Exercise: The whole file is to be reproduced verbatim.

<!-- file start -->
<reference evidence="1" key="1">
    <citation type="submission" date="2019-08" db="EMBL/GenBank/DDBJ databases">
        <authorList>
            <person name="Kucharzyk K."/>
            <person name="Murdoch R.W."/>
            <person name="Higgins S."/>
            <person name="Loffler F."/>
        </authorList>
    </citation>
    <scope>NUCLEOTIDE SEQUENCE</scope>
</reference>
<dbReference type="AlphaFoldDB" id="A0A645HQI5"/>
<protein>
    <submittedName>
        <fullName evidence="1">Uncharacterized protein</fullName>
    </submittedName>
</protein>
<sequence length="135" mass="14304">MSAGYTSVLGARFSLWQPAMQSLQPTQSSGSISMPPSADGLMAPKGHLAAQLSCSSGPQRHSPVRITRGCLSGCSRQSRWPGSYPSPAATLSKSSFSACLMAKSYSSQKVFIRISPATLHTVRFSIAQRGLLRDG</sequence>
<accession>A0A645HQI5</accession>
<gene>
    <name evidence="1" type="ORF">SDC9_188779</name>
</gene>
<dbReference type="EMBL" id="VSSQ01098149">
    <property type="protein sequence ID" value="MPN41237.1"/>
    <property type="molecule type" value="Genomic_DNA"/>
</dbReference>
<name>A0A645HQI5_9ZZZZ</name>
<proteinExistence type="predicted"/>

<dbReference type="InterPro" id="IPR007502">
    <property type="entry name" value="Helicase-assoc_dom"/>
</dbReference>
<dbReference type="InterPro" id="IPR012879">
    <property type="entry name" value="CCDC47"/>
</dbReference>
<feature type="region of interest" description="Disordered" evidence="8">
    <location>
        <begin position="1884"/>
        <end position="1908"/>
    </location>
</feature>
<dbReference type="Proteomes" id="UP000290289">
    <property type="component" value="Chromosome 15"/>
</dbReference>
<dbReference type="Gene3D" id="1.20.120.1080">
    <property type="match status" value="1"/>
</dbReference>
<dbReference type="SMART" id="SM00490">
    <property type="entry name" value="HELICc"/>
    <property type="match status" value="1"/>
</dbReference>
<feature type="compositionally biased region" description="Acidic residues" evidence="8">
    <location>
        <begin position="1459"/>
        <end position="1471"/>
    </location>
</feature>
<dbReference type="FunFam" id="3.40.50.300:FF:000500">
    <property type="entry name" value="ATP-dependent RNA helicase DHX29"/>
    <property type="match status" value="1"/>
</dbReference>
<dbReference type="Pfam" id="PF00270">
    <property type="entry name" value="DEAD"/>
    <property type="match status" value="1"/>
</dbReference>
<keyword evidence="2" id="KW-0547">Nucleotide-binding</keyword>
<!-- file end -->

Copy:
<reference evidence="1" key="1">
    <citation type="submission" date="2019-08" db="EMBL/GenBank/DDBJ databases">
        <authorList>
            <person name="Kucharzyk K."/>
            <person name="Murdoch R.W."/>
            <person name="Higgins S."/>
            <person name="Loffler F."/>
        </authorList>
    </citation>
    <scope>NUCLEOTIDE SEQUENCE</scope>
</reference>
<dbReference type="AlphaFoldDB" id="A0A645HQI5"/>
<protein>
    <submittedName>
        <fullName evidence="1">Uncharacterized protein</fullName>
    </submittedName>
</protein>
<sequence length="135" mass="14304">MSAGYTSVLGARFSLWQPAMQSLQPTQSSGSISMPPSADGLMAPKGHLAAQLSCSSGPQRHSPVRITRGCLSGCSRQSRWPGSYPSPAATLSKSSFSACLMAKSYSSQKVFIRISPATLHTVRFSIAQRGLLRDG</sequence>
<accession>A0A645HQI5</accession>
<gene>
    <name evidence="1" type="ORF">SDC9_188779</name>
</gene>
<dbReference type="EMBL" id="VSSQ01098149">
    <property type="protein sequence ID" value="MPN41237.1"/>
    <property type="molecule type" value="Genomic_DNA"/>
</dbReference>
<name>A0A645HQI5_9ZZZZ</name>
<proteinExistence type="predicted"/>

<dbReference type="InterPro" id="IPR007502">
    <property type="entry name" value="Helicase-assoc_dom"/>
</dbReference>
<dbReference type="InterPro" id="IPR012879">
    <property type="entry name" value="CCDC47"/>
</dbReference>
<feature type="region of interest" description="Disordered" evidence="8">
    <location>
        <begin position="1884"/>
        <end position="1908"/>
    </location>
</feature>
<dbReference type="Proteomes" id="UP000290289">
    <property type="component" value="Chromosome 15"/>
</dbReference>
<dbReference type="Gene3D" id="1.20.120.1080">
    <property type="match status" value="1"/>
</dbReference>
<dbReference type="SMART" id="SM00490">
    <property type="entry name" value="HELICc"/>
    <property type="match status" value="1"/>
</dbReference>
<feature type="compositionally biased region" description="Acidic residues" evidence="8">
    <location>
        <begin position="1459"/>
        <end position="1471"/>
    </location>
</feature>
<dbReference type="FunFam" id="3.40.50.300:FF:000500">
    <property type="entry name" value="ATP-dependent RNA helicase DHX29"/>
    <property type="match status" value="1"/>
</dbReference>
<dbReference type="Pfam" id="PF00270">
    <property type="entry name" value="DEAD"/>
    <property type="match status" value="1"/>
</dbReference>
<keyword evidence="2" id="KW-0547">Nucleotide-binding</keyword>